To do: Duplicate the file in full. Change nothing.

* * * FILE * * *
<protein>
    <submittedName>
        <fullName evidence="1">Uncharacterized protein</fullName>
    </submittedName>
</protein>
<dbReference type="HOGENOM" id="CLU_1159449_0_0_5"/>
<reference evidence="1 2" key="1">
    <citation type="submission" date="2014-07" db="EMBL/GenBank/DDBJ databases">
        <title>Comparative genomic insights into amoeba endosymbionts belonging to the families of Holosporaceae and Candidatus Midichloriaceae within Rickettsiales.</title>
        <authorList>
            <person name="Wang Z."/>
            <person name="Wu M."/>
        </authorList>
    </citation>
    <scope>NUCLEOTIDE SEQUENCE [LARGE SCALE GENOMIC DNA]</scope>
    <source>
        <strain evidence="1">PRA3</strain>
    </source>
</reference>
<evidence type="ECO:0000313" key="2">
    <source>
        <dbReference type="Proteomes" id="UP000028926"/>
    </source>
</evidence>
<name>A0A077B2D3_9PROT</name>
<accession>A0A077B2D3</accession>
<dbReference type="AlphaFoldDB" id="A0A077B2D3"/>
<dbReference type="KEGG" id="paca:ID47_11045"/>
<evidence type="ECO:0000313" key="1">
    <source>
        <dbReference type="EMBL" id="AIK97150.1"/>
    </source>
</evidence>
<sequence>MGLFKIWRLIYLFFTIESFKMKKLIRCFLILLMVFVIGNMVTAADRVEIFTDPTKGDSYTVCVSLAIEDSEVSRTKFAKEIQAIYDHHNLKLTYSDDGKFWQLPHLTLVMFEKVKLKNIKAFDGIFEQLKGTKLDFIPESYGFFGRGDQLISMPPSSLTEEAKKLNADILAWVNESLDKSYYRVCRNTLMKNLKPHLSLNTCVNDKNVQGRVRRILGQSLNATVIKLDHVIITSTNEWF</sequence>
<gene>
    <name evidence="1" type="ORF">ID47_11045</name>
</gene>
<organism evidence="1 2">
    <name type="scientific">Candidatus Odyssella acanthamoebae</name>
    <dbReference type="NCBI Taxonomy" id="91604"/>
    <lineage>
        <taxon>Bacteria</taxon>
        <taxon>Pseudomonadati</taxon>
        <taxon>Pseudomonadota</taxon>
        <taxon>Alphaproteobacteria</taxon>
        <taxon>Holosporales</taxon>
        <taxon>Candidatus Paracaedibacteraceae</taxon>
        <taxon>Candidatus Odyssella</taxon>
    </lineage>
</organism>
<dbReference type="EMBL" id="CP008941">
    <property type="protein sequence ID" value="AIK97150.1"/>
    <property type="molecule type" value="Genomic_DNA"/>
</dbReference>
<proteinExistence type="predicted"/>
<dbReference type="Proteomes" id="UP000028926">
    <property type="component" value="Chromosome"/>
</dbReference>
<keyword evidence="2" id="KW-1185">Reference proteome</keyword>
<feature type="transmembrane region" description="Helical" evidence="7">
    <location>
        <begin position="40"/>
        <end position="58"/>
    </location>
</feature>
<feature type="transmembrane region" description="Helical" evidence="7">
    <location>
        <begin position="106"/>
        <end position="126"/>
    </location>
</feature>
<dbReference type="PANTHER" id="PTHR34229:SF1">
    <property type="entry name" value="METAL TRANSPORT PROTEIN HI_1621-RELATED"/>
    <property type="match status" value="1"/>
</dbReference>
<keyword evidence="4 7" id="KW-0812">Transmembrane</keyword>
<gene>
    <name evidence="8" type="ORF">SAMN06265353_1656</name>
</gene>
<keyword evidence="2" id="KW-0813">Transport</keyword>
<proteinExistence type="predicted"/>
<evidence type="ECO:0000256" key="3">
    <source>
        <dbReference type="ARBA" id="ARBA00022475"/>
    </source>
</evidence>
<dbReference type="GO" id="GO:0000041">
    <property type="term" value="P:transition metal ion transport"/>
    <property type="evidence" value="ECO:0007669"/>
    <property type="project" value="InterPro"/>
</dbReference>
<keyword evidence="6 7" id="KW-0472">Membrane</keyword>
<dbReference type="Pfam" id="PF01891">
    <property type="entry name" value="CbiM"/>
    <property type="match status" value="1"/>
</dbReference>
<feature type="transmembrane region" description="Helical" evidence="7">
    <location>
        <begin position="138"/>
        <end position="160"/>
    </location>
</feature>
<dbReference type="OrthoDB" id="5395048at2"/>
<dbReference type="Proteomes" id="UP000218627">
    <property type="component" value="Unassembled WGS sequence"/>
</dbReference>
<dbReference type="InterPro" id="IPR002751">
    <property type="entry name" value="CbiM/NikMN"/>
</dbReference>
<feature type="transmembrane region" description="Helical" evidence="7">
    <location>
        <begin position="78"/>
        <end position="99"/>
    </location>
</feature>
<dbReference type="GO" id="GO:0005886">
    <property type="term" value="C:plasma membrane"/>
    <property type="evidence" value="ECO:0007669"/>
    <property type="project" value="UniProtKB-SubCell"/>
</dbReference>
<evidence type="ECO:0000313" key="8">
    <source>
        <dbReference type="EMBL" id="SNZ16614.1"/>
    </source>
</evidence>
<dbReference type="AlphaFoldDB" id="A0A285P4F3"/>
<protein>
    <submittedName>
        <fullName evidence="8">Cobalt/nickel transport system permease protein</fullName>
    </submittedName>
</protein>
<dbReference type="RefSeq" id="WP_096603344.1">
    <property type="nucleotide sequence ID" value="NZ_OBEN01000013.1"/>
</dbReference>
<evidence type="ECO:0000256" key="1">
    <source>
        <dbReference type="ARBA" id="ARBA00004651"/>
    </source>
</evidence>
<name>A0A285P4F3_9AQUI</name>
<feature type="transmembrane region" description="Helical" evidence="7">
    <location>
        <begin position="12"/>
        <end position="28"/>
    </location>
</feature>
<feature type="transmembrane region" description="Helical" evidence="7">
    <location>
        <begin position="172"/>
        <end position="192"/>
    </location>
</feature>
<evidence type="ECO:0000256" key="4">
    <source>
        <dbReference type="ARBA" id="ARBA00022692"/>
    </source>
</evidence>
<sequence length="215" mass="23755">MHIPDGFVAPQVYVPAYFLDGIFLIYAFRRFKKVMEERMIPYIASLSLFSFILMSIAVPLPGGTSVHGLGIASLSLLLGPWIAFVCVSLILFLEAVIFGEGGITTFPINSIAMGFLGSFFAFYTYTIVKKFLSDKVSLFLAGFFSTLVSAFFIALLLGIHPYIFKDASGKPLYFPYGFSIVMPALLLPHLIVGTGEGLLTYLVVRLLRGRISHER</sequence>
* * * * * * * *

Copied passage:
<protein>
    <submittedName>
        <fullName evidence="1">Uncharacterized protein</fullName>
    </submittedName>
</protein>
<dbReference type="HOGENOM" id="CLU_1159449_0_0_5"/>
<reference evidence="1 2" key="1">
    <citation type="submission" date="2014-07" db="EMBL/GenBank/DDBJ databases">
        <title>Comparative genomic insights into amoeba endosymbionts belonging to the families of Holosporaceae and Candidatus Midichloriaceae within Rickettsiales.</title>
        <authorList>
            <person name="Wang Z."/>
            <person name="Wu M."/>
        </authorList>
    </citation>
    <scope>NUCLEOTIDE SEQUENCE [LARGE SCALE GENOMIC DNA]</scope>
    <source>
        <strain evidence="1">PRA3</strain>
    </source>
</reference>
<evidence type="ECO:0000313" key="2">
    <source>
        <dbReference type="Proteomes" id="UP000028926"/>
    </source>
</evidence>
<name>A0A077B2D3_9PROT</name>
<accession>A0A077B2D3</accession>
<dbReference type="AlphaFoldDB" id="A0A077B2D3"/>
<dbReference type="KEGG" id="paca:ID47_11045"/>
<evidence type="ECO:0000313" key="1">
    <source>
        <dbReference type="EMBL" id="AIK97150.1"/>
    </source>
</evidence>
<sequence>MGLFKIWRLIYLFFTIESFKMKKLIRCFLILLMVFVIGNMVTAADRVEIFTDPTKGDSYTVCVSLAIEDSEVSRTKFAKEIQAIYDHHNLKLTYSDDGKFWQLPHLTLVMFEKVKLKNIKAFDGIFEQLKGTKLDFIPESYGFFGRGDQLISMPPSSLTEEAKKLNADILAWVNESLDKSYYRVCRNTLMKNLKPHLSLNTCVNDKNVQGRVRRILGQSLNATVIKLDHVIITSTNEWF</sequence>
<gene>
    <name evidence="1" type="ORF">ID47_11045</name>
</gene>
<organism evidence="1 2">
    <name type="scientific">Candidatus Odyssella acanthamoebae</name>
    <dbReference type="NCBI Taxonomy" id="91604"/>
    <lineage>
        <taxon>Bacteria</taxon>
        <taxon>Pseudomonadati</taxon>
        <taxon>Pseudomonadota</taxon>
        <taxon>Alphaproteobacteria</taxon>
        <taxon>Holosporales</taxon>
        <taxon>Candidatus Paracaedibacteraceae</taxon>
        <taxon>Candidatus Odyssella</taxon>
    </lineage>
</organism>
<dbReference type="EMBL" id="CP008941">
    <property type="protein sequence ID" value="AIK97150.1"/>
    <property type="molecule type" value="Genomic_DNA"/>
</dbReference>
<proteinExistence type="predicted"/>
<dbReference type="Proteomes" id="UP000028926">
    <property type="component" value="Chromosome"/>
</dbReference>
<keyword evidence="2" id="KW-1185">Reference proteome</keyword>
<feature type="transmembrane region" description="Helical" evidence="7">
    <location>
        <begin position="40"/>
        <end position="58"/>
    </location>
</feature>
<feature type="transmembrane region" description="Helical" evidence="7">
    <location>
        <begin position="106"/>
        <end position="126"/>
    </location>
</feature>
<dbReference type="PANTHER" id="PTHR34229:SF1">
    <property type="entry name" value="METAL TRANSPORT PROTEIN HI_1621-RELATED"/>
    <property type="match status" value="1"/>
</dbReference>
<keyword evidence="4 7" id="KW-0812">Transmembrane</keyword>
<gene>
    <name evidence="8" type="ORF">SAMN06265353_1656</name>
</gene>
<keyword evidence="2" id="KW-0813">Transport</keyword>
<proteinExistence type="predicted"/>
<evidence type="ECO:0000256" key="3">
    <source>
        <dbReference type="ARBA" id="ARBA00022475"/>
    </source>
</evidence>
<dbReference type="GO" id="GO:0000041">
    <property type="term" value="P:transition metal ion transport"/>
    <property type="evidence" value="ECO:0007669"/>
    <property type="project" value="InterPro"/>
</dbReference>
<keyword evidence="6 7" id="KW-0472">Membrane</keyword>
<dbReference type="Pfam" id="PF01891">
    <property type="entry name" value="CbiM"/>
    <property type="match status" value="1"/>
</dbReference>
<feature type="transmembrane region" description="Helical" evidence="7">
    <location>
        <begin position="138"/>
        <end position="160"/>
    </location>
</feature>
<dbReference type="OrthoDB" id="5395048at2"/>
<dbReference type="Proteomes" id="UP000218627">
    <property type="component" value="Unassembled WGS sequence"/>
</dbReference>
<dbReference type="InterPro" id="IPR002751">
    <property type="entry name" value="CbiM/NikMN"/>
</dbReference>
<feature type="transmembrane region" description="Helical" evidence="7">
    <location>
        <begin position="78"/>
        <end position="99"/>
    </location>
</feature>
<dbReference type="GO" id="GO:0005886">
    <property type="term" value="C:plasma membrane"/>
    <property type="evidence" value="ECO:0007669"/>
    <property type="project" value="UniProtKB-SubCell"/>
</dbReference>
<evidence type="ECO:0000313" key="8">
    <source>
        <dbReference type="EMBL" id="SNZ16614.1"/>
    </source>
</evidence>
<dbReference type="AlphaFoldDB" id="A0A285P4F3"/>
<protein>
    <submittedName>
        <fullName evidence="8">Cobalt/nickel transport system permease protein</fullName>
    </submittedName>
</protein>
<dbReference type="RefSeq" id="WP_096603344.1">
    <property type="nucleotide sequence ID" value="NZ_OBEN01000013.1"/>
</dbReference>
<evidence type="ECO:0000256" key="1">
    <source>
        <dbReference type="ARBA" id="ARBA00004651"/>
    </source>
</evidence>
<name>A0A285P4F3_9AQUI</name>
<feature type="transmembrane region" description="Helical" evidence="7">
    <location>
        <begin position="12"/>
        <end position="28"/>
    </location>
</feature>
<feature type="transmembrane region" description="Helical" evidence="7">
    <location>
        <begin position="172"/>
        <end position="192"/>
    </location>
</feature>
<evidence type="ECO:0000256" key="4">
    <source>
        <dbReference type="ARBA" id="ARBA00022692"/>
    </source>
</evidence>
<sequence length="215" mass="23755">MHIPDGFVAPQVYVPAYFLDGIFLIYAFRRFKKVMEERMIPYIASLSLFSFILMSIAVPLPGGTSVHGLGIASLSLLLGPWIAFVCVSLILFLEAVIFGEGGITTFPINSIAMGFLGSFFAFYTYTIVKKFLSDKVSLFLAGFFSTLVSAFFIALLLGIHPYIFKDASGKPLYFPYGFSIVMPALLLPHLIVGTGEGLLTYLVVRLLRGRISHER</sequence>